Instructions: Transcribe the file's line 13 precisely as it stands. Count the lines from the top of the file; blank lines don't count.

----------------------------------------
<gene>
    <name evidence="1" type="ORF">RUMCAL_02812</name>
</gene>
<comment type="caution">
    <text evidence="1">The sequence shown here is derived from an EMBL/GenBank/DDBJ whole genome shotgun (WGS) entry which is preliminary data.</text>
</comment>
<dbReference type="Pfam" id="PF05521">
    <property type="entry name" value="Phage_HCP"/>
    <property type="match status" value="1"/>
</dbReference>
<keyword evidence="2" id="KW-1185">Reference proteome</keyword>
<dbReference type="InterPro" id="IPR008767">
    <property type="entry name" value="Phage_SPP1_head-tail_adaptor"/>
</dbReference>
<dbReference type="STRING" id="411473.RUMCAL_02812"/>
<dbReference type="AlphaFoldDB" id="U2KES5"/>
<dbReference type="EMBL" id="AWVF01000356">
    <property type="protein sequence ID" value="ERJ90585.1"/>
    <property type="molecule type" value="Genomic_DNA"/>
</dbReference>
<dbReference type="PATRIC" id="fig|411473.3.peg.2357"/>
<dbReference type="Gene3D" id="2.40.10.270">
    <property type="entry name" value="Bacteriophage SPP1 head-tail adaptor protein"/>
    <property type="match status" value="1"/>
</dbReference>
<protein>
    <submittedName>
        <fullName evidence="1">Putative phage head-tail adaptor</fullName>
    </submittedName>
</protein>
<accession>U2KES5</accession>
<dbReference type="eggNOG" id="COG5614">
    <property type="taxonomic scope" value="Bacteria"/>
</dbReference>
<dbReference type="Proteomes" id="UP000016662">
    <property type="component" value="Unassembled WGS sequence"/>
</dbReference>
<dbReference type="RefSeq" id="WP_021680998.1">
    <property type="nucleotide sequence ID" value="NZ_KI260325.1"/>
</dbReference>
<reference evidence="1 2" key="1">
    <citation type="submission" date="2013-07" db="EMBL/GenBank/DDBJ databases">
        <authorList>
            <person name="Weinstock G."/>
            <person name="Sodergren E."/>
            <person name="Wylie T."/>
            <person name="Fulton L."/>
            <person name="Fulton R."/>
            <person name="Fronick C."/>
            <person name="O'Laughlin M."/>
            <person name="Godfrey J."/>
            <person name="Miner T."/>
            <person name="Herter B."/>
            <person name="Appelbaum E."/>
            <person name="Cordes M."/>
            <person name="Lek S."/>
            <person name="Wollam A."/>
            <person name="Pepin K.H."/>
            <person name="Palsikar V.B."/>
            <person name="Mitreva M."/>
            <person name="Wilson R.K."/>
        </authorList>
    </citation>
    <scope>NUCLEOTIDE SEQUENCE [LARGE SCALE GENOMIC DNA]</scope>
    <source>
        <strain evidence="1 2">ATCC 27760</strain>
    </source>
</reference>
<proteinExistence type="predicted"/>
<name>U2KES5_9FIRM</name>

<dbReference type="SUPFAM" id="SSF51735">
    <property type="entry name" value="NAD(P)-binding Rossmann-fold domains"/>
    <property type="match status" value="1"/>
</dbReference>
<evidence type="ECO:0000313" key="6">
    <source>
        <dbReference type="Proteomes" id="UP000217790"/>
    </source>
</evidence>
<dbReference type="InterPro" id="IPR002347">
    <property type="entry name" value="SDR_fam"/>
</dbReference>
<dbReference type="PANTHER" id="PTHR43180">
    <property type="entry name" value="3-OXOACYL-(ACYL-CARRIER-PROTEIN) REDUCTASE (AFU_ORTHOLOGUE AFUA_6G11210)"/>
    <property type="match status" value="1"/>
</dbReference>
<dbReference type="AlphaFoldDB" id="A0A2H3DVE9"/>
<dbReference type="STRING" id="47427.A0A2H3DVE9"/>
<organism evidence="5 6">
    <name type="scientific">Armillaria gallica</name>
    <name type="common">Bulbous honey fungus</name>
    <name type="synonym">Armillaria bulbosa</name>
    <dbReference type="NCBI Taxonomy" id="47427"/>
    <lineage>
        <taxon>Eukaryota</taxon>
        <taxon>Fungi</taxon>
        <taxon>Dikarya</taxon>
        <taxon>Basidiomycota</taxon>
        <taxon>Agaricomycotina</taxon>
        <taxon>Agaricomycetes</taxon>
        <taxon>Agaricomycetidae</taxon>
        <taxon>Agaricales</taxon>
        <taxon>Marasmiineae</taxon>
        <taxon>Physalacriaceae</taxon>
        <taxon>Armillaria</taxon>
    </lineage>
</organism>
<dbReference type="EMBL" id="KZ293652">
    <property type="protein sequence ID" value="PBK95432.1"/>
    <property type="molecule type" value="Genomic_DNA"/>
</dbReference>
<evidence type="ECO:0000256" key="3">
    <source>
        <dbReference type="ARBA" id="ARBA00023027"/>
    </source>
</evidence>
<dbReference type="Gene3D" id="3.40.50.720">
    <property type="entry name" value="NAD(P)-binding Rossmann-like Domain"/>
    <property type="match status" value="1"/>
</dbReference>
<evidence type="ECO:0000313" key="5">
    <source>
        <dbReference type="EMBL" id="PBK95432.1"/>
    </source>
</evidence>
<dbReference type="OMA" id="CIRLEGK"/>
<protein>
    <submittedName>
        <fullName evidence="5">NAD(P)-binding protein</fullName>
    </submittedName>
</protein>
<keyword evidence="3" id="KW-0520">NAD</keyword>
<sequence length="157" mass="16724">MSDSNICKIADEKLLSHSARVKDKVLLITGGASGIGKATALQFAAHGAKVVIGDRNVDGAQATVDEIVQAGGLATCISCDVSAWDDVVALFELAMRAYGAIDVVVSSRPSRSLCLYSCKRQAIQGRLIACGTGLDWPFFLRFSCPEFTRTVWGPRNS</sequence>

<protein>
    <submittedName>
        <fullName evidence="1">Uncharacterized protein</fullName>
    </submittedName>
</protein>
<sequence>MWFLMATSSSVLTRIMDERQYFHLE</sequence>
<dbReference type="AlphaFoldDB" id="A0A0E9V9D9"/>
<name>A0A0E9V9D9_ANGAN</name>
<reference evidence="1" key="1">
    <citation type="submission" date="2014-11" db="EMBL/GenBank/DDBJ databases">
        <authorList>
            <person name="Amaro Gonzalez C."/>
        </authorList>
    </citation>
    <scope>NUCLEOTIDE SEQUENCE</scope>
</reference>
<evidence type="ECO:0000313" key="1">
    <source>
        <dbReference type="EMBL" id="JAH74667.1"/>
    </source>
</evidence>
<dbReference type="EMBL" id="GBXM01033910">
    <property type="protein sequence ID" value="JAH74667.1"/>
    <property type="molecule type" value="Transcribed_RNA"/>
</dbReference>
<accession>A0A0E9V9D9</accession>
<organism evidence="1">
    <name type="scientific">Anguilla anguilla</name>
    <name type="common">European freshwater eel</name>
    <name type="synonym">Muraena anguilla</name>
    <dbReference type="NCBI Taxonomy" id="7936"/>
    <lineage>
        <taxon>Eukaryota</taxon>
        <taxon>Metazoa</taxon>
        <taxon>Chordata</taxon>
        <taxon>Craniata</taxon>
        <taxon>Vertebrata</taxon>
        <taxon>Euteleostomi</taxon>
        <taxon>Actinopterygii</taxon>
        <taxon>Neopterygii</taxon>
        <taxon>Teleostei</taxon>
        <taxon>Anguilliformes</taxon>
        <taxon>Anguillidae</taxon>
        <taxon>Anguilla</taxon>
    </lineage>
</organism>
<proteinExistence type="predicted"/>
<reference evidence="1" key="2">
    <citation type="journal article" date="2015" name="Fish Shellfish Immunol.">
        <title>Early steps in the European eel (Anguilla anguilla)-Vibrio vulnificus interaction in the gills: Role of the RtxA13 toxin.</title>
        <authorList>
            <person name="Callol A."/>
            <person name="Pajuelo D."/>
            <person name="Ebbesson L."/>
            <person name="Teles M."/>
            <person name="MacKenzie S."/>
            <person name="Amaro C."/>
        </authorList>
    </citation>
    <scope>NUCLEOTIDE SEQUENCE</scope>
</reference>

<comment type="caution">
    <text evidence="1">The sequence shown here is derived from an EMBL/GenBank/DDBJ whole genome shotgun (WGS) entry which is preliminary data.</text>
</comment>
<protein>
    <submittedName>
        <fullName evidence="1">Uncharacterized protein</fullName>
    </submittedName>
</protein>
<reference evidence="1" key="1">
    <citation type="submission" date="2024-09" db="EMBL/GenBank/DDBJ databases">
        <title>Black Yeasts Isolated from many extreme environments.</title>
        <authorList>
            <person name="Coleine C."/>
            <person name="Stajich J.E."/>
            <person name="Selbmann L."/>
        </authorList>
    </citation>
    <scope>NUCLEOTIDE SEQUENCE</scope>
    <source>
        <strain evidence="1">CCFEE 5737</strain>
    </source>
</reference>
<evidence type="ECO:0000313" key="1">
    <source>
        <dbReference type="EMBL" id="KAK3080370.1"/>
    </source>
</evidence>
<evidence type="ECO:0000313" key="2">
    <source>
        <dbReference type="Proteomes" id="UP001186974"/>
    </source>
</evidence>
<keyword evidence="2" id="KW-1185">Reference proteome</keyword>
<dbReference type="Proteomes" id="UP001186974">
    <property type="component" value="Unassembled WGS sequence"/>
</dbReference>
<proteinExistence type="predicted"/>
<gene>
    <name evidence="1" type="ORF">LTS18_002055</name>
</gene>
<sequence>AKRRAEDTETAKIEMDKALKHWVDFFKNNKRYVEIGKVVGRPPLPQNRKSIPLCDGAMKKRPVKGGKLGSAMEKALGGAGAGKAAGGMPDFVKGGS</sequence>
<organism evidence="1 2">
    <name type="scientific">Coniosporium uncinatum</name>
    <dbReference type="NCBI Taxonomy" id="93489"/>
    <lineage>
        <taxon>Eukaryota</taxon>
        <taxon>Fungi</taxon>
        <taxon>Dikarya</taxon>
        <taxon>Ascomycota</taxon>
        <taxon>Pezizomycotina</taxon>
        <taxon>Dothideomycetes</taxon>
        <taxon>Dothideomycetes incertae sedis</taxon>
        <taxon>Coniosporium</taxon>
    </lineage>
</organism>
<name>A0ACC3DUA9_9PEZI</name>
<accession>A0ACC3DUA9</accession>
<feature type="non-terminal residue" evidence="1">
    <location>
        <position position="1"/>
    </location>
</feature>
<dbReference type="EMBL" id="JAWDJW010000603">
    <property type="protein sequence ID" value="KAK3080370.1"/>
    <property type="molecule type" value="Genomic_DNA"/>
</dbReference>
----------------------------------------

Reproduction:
    <property type="entry name" value="Phage_SPP1_head-tail_adaptor"/>